A Writer Is Born
I just watched a movie on my favorite streaming service mubi.com. Their way of suggesting one film a day often inspires me to watch movies I missed when they first came out decades ago. Not to speak about all those new movies you might only find on festivals.
Twenty-year-old "Gosford Park" is loaded with stars and directed by Robert Altman - obviously two qualities that made it successuful and let it win tons of award-nominations - but only one Oscar; young, unexperienced British writer Julian Fellows got one for his original screenplay.
Fueled by that success he created and wrote blockbuster "Downton Abbey" ten years later. When he reunited with wonderful Maggie Smith who plays in a way the same character - only twenty years younger, in a part of her life when you still smoke and believe in cucumbers as remedy for puffy eyes.
That is about it.
The camera technique of Altman leaves the actors without any support, most of their dialogues are nearly impossible to understand.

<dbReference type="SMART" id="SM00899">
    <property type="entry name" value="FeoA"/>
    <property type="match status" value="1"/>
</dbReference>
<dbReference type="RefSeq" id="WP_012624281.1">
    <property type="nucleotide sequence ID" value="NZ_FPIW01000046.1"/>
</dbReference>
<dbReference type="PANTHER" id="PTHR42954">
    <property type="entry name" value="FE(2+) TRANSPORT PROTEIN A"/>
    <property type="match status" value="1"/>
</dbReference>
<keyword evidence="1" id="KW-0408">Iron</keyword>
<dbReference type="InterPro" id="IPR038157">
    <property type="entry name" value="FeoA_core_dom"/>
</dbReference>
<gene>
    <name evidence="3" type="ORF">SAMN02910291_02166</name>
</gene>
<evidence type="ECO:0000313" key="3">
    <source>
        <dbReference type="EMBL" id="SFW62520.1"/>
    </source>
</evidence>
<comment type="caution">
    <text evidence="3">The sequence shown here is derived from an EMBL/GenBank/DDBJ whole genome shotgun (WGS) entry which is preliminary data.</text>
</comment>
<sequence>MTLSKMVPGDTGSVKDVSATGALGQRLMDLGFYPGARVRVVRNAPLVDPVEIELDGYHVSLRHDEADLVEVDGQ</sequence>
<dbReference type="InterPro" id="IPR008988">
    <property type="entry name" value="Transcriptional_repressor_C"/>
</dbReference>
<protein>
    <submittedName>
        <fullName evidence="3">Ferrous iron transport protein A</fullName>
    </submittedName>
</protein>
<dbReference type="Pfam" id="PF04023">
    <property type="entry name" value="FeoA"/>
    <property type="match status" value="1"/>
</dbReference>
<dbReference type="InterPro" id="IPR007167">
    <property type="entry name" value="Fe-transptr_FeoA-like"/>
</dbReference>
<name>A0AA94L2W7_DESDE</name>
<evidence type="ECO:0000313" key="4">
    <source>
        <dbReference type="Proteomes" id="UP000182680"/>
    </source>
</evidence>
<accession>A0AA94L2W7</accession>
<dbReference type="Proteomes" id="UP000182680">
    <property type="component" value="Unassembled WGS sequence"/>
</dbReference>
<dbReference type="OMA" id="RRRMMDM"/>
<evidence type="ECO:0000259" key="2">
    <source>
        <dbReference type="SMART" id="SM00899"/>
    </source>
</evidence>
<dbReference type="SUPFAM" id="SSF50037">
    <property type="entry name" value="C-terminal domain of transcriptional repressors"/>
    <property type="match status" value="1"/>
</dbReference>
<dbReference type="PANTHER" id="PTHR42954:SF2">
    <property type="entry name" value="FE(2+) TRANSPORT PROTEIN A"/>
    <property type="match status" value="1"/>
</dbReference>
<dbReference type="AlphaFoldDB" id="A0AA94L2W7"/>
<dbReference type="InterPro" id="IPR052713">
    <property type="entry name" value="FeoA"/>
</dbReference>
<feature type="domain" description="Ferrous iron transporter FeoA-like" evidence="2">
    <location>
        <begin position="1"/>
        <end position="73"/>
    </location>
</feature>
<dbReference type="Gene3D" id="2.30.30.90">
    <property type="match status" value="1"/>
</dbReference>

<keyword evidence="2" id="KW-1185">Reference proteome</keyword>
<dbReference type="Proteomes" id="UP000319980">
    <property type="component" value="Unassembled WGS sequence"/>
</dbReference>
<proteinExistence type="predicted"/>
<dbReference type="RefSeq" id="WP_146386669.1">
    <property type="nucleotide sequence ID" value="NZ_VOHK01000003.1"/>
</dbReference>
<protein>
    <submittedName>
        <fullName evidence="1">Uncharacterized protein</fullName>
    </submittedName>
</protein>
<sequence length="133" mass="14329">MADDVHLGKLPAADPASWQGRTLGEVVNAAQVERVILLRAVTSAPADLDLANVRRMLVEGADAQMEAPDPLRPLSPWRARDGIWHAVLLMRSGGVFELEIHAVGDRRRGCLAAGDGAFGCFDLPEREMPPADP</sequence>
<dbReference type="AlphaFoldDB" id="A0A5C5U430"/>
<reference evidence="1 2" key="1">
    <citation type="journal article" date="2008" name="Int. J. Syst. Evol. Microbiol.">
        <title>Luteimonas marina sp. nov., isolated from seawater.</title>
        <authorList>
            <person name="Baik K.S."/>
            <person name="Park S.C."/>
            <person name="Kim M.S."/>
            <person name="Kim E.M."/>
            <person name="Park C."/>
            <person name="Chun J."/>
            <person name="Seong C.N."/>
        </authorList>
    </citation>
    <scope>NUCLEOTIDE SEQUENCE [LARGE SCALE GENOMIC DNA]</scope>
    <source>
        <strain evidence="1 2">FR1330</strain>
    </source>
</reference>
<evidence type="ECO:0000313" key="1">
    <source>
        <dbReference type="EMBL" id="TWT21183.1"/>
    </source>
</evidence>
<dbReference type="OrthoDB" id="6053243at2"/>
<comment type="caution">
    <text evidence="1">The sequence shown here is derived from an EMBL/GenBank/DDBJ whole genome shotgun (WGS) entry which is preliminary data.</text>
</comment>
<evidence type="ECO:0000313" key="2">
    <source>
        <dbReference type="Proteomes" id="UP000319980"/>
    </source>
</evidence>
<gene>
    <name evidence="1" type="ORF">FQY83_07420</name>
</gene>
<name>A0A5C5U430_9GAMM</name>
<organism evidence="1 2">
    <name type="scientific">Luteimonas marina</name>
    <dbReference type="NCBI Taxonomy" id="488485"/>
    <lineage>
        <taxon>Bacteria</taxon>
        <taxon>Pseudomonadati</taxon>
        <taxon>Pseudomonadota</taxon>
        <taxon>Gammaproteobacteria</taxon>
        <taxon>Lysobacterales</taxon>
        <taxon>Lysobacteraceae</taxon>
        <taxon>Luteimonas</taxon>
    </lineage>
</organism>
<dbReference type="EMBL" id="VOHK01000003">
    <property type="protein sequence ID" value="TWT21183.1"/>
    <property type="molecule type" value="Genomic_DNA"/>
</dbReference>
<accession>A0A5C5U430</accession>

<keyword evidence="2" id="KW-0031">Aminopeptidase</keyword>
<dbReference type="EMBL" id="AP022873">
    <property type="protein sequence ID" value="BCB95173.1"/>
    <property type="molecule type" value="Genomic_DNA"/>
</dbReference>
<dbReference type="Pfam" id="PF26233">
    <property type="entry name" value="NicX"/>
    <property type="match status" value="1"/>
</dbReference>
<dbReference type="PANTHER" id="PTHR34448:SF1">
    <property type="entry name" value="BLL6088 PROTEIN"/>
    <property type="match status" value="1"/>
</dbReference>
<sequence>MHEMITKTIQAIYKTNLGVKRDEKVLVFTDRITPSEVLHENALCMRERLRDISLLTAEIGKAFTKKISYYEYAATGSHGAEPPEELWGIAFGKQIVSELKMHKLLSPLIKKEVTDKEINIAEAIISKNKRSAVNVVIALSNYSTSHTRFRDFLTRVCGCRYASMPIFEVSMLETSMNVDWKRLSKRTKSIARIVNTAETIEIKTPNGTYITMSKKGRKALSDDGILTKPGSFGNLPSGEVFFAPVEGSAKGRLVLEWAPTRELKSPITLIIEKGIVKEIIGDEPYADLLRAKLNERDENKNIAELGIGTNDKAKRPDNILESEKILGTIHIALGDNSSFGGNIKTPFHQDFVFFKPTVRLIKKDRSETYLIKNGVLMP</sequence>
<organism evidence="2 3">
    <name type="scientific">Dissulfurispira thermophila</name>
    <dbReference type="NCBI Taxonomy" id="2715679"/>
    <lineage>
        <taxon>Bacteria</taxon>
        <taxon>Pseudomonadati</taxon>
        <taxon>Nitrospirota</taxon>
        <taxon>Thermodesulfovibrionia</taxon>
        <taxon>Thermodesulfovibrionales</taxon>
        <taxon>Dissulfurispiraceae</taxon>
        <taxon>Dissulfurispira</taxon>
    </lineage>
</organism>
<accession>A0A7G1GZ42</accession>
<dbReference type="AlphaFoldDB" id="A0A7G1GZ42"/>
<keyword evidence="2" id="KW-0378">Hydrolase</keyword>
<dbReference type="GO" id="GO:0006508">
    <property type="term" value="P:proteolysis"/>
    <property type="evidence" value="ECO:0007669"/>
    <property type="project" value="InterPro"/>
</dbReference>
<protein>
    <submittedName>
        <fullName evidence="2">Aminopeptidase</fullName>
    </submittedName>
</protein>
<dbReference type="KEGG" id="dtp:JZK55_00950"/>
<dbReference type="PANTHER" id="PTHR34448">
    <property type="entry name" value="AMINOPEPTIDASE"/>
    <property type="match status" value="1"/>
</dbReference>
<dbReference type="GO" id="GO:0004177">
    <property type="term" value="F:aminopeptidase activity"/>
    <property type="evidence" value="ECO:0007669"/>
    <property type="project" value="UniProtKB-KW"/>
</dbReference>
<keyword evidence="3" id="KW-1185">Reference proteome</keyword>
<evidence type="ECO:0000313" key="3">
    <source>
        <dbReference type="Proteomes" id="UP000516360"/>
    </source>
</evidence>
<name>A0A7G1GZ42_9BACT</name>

The story is a classic murder-mystery-plot within a group of people where everyone has a good reason to be the murder; the only twist is the part of a producer from Hollywood who is about to produce a murder mystery movie in London - played by the actor Bob Balaban, who is also the producer of "Gosford Park".
And: I loooooved that all the beautiful necklaces, tiaras, bracelets the actresses are wearing are real. Funny enough, it works: They move and behave differently, underlining the gap between those upstairs and downstairs worlds in the manor.
We are so used to a faster and more sophisticated story telling, dialogues written and performed sharply and a plot that has some suspense. Nothing of that here.
Only the way everbody smokes in this movie, upstairs and downstairs, as people used to do back then, makes this film in a way more realistic. Plus the totally mean way those "myladys" and "mylords" treat their servants - also not happening in today´s period TV shows or movies if only for the reason to not be rated.
Something Robert Altman loved for his movies: To never be considered a harmless family movie.